The English Wikipedia Alphabetical List of Wikipedians includes 2,847 people. These are not all the contributors, but rather only those who have created a personal user page beyond merely contributing content, and therefore may be more committed to contributing. Of these, a random sample of 370 Wikipedians were emailed a request to participate in a Web-based survey. A total of 151 valid responses were received (40.8% response rate), of which 140 (92.7%) were from males. The respondents’ mean age was 30.9, and on average they have been contributing content to Wikipedia 2.3 years. Like many studies based on survey design, this study may potentially suffer from a response bias, whereby, for example, enthusiastic Wikipedians were more likely to participate than lesser contributors. To test this, responses of the earliest 30% respondents were compared with the last 30% of the sample in terms of the contribution level. No bias was found.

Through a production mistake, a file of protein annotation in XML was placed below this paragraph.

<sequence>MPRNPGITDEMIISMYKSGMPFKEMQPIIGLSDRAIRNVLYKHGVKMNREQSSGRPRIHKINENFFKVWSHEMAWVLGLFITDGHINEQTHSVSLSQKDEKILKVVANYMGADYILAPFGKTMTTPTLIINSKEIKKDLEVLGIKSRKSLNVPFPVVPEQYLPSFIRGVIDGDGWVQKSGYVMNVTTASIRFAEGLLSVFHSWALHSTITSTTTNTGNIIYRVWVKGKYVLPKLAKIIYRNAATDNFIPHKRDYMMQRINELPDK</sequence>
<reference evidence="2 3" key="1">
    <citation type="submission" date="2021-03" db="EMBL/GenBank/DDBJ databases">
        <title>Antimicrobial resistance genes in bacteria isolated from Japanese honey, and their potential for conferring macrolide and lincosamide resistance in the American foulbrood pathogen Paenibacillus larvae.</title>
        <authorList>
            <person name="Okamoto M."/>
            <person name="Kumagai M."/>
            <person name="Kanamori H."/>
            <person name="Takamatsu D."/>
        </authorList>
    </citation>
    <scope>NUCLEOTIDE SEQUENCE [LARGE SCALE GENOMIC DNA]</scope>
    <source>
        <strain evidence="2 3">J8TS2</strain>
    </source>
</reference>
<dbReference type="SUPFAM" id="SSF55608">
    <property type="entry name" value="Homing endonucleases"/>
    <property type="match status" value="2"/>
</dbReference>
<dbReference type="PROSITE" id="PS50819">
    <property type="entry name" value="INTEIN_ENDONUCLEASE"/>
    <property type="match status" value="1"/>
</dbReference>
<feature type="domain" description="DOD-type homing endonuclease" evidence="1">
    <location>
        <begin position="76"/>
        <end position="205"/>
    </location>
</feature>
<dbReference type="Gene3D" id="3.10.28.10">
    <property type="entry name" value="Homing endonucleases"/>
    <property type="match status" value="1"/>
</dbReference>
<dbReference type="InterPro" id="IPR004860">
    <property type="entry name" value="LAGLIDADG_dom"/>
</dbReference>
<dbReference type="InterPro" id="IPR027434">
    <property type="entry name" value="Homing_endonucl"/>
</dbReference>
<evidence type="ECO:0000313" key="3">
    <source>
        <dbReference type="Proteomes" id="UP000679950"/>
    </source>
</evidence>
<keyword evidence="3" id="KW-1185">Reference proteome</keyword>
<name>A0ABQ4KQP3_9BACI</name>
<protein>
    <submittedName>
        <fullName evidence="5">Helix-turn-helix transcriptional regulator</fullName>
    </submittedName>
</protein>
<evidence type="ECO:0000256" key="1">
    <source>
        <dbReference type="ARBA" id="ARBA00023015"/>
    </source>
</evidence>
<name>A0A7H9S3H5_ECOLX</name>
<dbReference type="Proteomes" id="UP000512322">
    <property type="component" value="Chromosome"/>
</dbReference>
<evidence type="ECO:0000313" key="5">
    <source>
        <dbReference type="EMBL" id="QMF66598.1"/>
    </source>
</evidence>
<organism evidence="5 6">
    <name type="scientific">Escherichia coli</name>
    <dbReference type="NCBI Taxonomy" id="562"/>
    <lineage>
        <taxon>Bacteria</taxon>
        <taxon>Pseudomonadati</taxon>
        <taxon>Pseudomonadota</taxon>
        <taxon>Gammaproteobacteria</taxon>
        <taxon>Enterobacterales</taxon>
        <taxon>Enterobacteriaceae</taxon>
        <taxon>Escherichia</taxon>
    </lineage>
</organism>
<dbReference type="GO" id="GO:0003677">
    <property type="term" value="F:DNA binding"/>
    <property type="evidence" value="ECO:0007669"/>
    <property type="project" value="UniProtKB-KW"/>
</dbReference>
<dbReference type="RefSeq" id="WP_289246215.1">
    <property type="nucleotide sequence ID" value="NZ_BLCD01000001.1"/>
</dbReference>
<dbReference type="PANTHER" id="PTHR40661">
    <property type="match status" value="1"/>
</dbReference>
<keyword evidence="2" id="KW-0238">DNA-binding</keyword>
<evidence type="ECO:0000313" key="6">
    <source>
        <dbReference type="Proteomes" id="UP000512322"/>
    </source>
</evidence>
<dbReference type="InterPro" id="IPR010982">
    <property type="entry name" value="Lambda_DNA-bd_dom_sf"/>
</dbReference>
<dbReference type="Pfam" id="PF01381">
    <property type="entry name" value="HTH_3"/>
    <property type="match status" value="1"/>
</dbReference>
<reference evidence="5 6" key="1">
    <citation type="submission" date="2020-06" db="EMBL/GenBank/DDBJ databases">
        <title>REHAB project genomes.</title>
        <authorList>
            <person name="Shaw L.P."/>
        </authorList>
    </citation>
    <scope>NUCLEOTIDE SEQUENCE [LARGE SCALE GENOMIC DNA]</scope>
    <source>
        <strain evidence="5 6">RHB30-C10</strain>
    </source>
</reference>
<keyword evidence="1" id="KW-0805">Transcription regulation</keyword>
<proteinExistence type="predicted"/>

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The Results

The average level of contribution was 8.27 hours per week—a total that varied across Wikipedians’ demographics and motivation levels. Overall, the top motivations were found to be Fun and Ideology, whereas Social, Career, and Protective were not found to be strong motivations for contribution (see Table 2). As expected, it was found that the levels of each of the six motivations positively correlated with contribution level (see Table 2). However, somewhat unexpectedly, the contribution level was not correlated significantly with the Ideology and Social motivations.